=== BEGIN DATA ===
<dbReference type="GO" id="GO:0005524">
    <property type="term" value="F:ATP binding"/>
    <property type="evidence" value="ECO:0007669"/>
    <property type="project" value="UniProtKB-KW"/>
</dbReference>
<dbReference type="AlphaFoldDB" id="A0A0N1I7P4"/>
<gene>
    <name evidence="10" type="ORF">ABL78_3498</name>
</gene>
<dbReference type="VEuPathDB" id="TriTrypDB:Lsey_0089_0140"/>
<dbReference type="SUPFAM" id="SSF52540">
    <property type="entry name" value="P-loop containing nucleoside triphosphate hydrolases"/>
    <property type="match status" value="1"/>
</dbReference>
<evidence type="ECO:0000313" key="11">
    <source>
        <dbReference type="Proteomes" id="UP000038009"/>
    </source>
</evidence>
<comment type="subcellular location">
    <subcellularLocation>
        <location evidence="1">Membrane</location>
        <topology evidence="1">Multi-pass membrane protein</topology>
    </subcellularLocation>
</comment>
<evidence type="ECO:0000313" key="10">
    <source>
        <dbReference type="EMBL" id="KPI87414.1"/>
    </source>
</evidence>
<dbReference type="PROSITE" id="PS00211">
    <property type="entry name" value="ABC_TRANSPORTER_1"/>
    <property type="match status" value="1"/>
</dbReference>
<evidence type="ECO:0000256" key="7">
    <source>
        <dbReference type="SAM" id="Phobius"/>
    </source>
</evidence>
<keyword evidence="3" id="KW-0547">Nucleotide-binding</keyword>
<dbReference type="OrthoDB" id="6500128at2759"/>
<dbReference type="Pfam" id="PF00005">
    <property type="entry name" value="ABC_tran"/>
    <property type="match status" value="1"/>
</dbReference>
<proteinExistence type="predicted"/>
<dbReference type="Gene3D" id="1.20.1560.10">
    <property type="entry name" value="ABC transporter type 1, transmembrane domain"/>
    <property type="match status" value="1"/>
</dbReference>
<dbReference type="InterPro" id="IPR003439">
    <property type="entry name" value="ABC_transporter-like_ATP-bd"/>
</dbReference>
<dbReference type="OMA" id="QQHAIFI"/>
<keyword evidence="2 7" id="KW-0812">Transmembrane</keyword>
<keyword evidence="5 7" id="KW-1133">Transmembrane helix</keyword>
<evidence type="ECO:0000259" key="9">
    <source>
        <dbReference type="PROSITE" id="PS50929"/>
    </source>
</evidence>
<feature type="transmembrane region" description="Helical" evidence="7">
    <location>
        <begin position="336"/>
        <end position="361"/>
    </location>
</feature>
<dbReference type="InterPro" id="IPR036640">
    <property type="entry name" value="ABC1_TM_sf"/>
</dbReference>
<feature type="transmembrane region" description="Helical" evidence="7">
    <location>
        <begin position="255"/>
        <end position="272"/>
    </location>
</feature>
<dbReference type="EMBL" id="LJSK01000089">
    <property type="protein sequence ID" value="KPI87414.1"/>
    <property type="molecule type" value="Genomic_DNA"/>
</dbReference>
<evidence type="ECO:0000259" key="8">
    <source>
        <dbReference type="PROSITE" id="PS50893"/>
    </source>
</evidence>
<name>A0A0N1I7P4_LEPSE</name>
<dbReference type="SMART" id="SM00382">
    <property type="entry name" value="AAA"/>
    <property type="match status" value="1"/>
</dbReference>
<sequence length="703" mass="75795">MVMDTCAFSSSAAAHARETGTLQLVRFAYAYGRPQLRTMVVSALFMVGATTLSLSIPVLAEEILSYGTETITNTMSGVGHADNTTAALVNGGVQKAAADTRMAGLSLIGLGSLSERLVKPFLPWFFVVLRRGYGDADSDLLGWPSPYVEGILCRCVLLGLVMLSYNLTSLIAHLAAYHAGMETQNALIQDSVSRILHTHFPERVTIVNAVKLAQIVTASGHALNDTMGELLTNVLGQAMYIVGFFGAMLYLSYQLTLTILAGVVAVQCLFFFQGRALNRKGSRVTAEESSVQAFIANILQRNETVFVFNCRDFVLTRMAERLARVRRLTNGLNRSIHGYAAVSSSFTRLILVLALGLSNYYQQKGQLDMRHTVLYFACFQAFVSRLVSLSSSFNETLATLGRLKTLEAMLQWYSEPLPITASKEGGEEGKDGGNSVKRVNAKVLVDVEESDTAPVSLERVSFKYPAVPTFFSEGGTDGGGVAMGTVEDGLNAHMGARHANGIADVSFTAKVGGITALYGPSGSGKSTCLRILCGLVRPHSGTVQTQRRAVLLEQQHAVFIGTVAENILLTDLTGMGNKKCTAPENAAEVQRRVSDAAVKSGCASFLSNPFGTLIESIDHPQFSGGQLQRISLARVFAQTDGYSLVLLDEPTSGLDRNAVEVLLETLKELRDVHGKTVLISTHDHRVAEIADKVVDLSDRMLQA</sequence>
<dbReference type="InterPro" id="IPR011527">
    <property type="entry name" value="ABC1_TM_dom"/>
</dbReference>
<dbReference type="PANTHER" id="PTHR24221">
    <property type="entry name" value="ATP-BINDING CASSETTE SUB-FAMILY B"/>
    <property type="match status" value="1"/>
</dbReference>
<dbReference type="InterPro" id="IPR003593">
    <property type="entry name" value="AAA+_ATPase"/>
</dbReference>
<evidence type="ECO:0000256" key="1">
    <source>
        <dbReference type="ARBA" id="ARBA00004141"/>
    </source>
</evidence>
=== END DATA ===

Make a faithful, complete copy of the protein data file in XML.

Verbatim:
<dbReference type="GO" id="GO:0005524">
    <property type="term" value="F:ATP binding"/>
    <property type="evidence" value="ECO:0007669"/>
    <property type="project" value="UniProtKB-KW"/>
</dbReference>
<dbReference type="AlphaFoldDB" id="A0A0N1I7P4"/>
<gene>
    <name evidence="10" type="ORF">ABL78_3498</name>
</gene>
<dbReference type="VEuPathDB" id="TriTrypDB:Lsey_0089_0140"/>
<dbReference type="SUPFAM" id="SSF52540">
    <property type="entry name" value="P-loop containing nucleoside triphosphate hydrolases"/>
    <property type="match status" value="1"/>
</dbReference>
<evidence type="ECO:0000313" key="11">
    <source>
        <dbReference type="Proteomes" id="UP000038009"/>
    </source>
</evidence>
<comment type="subcellular location">
    <subcellularLocation>
        <location evidence="1">Membrane</location>
        <topology evidence="1">Multi-pass membrane protein</topology>
    </subcellularLocation>
</comment>
<evidence type="ECO:0000313" key="10">
    <source>
        <dbReference type="EMBL" id="KPI87414.1"/>
    </source>
</evidence>
<dbReference type="PROSITE" id="PS00211">
    <property type="entry name" value="ABC_TRANSPORTER_1"/>
    <property type="match status" value="1"/>
</dbReference>
<evidence type="ECO:0000256" key="7">
    <source>
        <dbReference type="SAM" id="Phobius"/>
    </source>
</evidence>
<keyword evidence="3" id="KW-0547">Nucleotide-binding</keyword>
<dbReference type="OrthoDB" id="6500128at2759"/>
<dbReference type="Pfam" id="PF00005">
    <property type="entry name" value="ABC_tran"/>
    <property type="match status" value="1"/>
</dbReference>
<proteinExistence type="predicted"/>
<dbReference type="Gene3D" id="1.20.1560.10">
    <property type="entry name" value="ABC transporter type 1, transmembrane domain"/>
    <property type="match status" value="1"/>
</dbReference>
<dbReference type="InterPro" id="IPR003439">
    <property type="entry name" value="ABC_transporter-like_ATP-bd"/>
</dbReference>
<dbReference type="OMA" id="QQHAIFI"/>
<keyword evidence="2 7" id="KW-0812">Transmembrane</keyword>
<keyword evidence="5 7" id="KW-1133">Transmembrane helix</keyword>
<evidence type="ECO:0000259" key="9">
    <source>
        <dbReference type="PROSITE" id="PS50929"/>
    </source>
</evidence>
<feature type="transmembrane region" description="Helical" evidence="7">
    <location>
        <begin position="336"/>
        <end position="361"/>
    </location>
</feature>
<dbReference type="InterPro" id="IPR036640">
    <property type="entry name" value="ABC1_TM_sf"/>
</dbReference>
<feature type="transmembrane region" description="Helical" evidence="7">
    <location>
        <begin position="255"/>
        <end position="272"/>
    </location>
</feature>
<dbReference type="EMBL" id="LJSK01000089">
    <property type="protein sequence ID" value="KPI87414.1"/>
    <property type="molecule type" value="Genomic_DNA"/>
</dbReference>
<evidence type="ECO:0000259" key="8">
    <source>
        <dbReference type="PROSITE" id="PS50893"/>
    </source>
</evidence>
<name>A0A0N1I7P4_LEPSE</name>
<dbReference type="SMART" id="SM00382">
    <property type="entry name" value="AAA"/>
    <property type="match status" value="1"/>
</dbReference>
<sequence length="703" mass="75795">MVMDTCAFSSSAAAHARETGTLQLVRFAYAYGRPQLRTMVVSALFMVGATTLSLSIPVLAEEILSYGTETITNTMSGVGHADNTTAALVNGGVQKAAADTRMAGLSLIGLGSLSERLVKPFLPWFFVVLRRGYGDADSDLLGWPSPYVEGILCRCVLLGLVMLSYNLTSLIAHLAAYHAGMETQNALIQDSVSRILHTHFPERVTIVNAVKLAQIVTASGHALNDTMGELLTNVLGQAMYIVGFFGAMLYLSYQLTLTILAGVVAVQCLFFFQGRALNRKGSRVTAEESSVQAFIANILQRNETVFVFNCRDFVLTRMAERLARVRRLTNGLNRSIHGYAAVSSSFTRLILVLALGLSNYYQQKGQLDMRHTVLYFACFQAFVSRLVSLSSSFNETLATLGRLKTLEAMLQWYSEPLPITASKEGGEEGKDGGNSVKRVNAKVLVDVEESDTAPVSLERVSFKYPAVPTFFSEGGTDGGGVAMGTVEDGLNAHMGARHANGIADVSFTAKVGGITALYGPSGSGKSTCLRILCGLVRPHSGTVQTQRRAVLLEQQHAVFIGTVAENILLTDLTGMGNKKCTAPENAAEVQRRVSDAAVKSGCASFLSNPFGTLIESIDHPQFSGGQLQRISLARVFAQTDGYSLVLLDEPTSGLDRNAVEVLLETLKELRDVHGKTVLISTHDHRVAEIADKVVDLSDRMLQA</sequence>
<dbReference type="InterPro" id="IPR011527">
    <property type="entry name" value="ABC1_TM_dom"/>
</dbReference>
<dbReference type="PANTHER" id="PTHR24221">
    <property type="entry name" value="ATP-BINDING CASSETTE SUB-FAMILY B"/>
    <property type="match status" value="1"/>
</dbReference>
<dbReference type="InterPro" id="IPR003593">
    <property type="entry name" value="AAA+_ATPase"/>
</dbReference>
<evidence type="ECO:0000256" key="1">
    <source>
        <dbReference type="ARBA" id="ARBA00004141"/>
    </source>
</evidence>